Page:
Mr Newman and his new friends

Whenever we could, we would all gather around the dinner table together to hear my father’s stories of how he used to fix garage doors as part of his residential garage door service, of the people he met and the adventures he would sometimes find himself on. This evening was no exception as he recounted a story of hidden treasure and a mysterious customer.

On this occasion my father was called to an old house within the city, one of a few that had a garage, although the property itself was a little run down and dilapidated. When he arrived he was met by a slightly unusual looking man with a beard who was wearing sunglasses, even though it wasn’t a particularly bright day.

The man showed my father to the garage and explained the problem, which was that the door would no longer open but the man wasn’t sure of the reason. This particular door was not electrically operated but relied on the torsion spring arrangement to balance the door and allow the door to be opened manually and easily due to the springs taking most of the weight of the door. The door could be locked shut manually by a conventional key lock on the lever handle.

Treasure chest

The man disappeared back into the house. My father noticed the man seemed a little nervous and edgy but thought nothing more of it and got on with the task of investigating the problem of the malfunctioning garage door. After twenty minutes or so, my father had pinpointed the problem to an obstruction which was caused by something against the wall having moved too close to the door slider mechanism. He started to move several objects in order to gain access and to clear the obstruction.

The obstruction of the sliding tracks

My father had almost finished when he moved a large sturdy box which had a front opening door which fell open as it moved. Inside my father saw some jewels and a couple of small oil paintings. They looked very expensive and it seemed odd to him that they would be stored in a garage. Not wanting to pry further into his client’s personal effects he quickly closed the box and finished his repair.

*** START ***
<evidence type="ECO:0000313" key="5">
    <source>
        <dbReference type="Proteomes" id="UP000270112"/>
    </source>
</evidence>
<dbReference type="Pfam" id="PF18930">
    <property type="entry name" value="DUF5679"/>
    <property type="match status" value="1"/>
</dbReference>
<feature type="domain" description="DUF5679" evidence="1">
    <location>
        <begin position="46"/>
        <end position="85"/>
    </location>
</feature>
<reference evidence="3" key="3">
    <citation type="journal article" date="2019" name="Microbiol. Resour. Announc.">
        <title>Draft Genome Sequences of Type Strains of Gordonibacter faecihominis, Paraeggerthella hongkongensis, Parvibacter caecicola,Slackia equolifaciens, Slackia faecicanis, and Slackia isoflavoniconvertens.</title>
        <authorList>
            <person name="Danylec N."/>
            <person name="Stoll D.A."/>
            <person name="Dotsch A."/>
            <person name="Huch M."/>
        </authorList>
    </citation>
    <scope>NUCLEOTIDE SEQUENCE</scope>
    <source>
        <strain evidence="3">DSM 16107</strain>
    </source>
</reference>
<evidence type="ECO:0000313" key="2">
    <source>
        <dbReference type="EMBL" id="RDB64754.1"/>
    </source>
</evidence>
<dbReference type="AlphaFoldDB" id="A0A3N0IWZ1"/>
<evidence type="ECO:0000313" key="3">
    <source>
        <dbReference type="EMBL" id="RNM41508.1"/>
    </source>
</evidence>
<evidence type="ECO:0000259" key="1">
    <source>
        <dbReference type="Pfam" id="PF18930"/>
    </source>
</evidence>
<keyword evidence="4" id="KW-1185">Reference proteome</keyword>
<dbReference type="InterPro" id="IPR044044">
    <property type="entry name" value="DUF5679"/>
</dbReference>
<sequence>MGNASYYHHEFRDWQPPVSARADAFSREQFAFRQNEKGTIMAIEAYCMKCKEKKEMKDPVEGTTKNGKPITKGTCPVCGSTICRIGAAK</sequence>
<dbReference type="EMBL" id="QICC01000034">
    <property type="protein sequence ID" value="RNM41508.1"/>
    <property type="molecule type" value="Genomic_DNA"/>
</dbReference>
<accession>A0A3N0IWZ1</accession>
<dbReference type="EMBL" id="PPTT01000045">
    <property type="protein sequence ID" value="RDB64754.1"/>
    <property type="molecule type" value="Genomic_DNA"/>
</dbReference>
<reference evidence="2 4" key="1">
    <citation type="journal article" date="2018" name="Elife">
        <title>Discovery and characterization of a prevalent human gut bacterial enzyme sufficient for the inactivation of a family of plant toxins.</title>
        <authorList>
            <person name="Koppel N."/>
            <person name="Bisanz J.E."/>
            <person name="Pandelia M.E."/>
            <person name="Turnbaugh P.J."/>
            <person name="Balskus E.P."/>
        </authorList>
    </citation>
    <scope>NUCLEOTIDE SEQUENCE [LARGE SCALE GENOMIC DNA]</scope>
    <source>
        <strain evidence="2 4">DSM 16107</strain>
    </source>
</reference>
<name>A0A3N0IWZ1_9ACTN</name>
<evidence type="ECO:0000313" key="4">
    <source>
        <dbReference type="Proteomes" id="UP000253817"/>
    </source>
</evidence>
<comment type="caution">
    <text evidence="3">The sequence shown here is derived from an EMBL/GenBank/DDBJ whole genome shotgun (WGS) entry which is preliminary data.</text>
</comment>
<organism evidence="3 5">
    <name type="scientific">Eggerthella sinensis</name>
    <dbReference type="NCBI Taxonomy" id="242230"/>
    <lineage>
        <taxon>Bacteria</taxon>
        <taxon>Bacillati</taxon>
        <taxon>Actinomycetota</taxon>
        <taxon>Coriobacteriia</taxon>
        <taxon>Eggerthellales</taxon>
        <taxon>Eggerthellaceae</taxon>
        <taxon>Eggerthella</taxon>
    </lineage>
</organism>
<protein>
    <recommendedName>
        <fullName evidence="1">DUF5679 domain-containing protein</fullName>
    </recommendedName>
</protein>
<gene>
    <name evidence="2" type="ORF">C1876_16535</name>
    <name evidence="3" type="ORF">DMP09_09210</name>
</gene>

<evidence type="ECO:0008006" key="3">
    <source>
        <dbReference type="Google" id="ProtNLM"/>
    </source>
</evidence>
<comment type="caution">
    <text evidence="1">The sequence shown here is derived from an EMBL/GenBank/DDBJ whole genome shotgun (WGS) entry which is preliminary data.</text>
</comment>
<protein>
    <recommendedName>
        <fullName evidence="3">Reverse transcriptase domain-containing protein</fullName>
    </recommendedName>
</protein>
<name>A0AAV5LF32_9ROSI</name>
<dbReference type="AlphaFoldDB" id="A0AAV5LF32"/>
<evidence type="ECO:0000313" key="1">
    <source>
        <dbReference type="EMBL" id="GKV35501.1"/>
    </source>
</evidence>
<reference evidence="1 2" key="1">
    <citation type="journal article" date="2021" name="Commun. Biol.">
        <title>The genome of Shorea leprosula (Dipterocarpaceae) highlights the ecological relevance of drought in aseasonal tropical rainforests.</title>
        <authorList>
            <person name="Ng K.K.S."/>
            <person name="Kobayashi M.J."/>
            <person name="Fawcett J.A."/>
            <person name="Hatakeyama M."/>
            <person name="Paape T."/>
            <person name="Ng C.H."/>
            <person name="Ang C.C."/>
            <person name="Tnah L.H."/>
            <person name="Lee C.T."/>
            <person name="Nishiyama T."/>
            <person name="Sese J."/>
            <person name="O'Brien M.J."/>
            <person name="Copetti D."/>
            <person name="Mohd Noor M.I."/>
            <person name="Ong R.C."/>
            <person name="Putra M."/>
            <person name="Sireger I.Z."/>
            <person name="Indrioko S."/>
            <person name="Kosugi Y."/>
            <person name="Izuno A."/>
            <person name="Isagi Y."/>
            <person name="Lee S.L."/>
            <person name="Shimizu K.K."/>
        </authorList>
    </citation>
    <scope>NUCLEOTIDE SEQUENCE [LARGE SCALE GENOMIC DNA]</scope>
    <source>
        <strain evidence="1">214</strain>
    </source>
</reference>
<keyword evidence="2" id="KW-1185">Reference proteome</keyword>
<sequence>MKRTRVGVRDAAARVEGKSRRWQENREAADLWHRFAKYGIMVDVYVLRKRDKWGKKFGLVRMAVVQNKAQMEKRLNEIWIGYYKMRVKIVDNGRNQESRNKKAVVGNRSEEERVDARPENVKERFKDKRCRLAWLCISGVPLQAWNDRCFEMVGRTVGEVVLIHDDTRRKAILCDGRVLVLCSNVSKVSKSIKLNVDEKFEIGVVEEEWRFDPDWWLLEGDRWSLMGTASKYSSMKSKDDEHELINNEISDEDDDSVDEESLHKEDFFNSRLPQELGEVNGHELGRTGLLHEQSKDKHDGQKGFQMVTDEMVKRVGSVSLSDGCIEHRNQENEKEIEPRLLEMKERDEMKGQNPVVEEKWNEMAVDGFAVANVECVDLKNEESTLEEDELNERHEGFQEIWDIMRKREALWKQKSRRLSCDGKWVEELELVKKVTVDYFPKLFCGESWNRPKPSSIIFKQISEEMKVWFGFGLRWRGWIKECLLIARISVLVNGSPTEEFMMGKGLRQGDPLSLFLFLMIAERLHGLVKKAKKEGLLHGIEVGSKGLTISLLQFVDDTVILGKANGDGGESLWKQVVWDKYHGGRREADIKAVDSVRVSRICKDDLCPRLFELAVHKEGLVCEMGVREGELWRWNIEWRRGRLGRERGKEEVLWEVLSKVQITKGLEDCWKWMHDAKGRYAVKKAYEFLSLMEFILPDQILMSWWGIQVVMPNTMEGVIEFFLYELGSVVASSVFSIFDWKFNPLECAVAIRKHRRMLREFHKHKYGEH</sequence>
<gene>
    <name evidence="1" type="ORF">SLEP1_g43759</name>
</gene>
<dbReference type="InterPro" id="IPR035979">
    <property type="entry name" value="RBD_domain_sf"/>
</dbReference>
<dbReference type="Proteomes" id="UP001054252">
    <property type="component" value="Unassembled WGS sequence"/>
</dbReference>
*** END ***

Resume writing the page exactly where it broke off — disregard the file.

He explained to the man and showed him the finished work. The man saw that the box had been moved and suddenly appeared even more nervous than before. He quickly thanked my father, paid him and showed him out.

Later that evening while watching the local news, my father saw a report about a robbery at a local gallery the previous night. Having not seen the contents of the box clearly, my father didn’t immediately think about the garage, but after a few hours something was bothering him, and after discussing it with my mother, he decided to call the police. After all he didn’t want to cause unnecessary trouble for the man if he was completely innocent.

Anyway, it turned out that the goods my father saw were stolen as the report on the TV had shown, and the gallery was so grateful to recover the stolen goods that they thanked my father with a generous reward. My father thought about how unusual it was to come across a customer like this as his customers were always so polite and kind, but came to the conclusion that there was always going to be a ‘few bad apples’. He donated the reward to his favorite charity because that’s the sort of person my father was…

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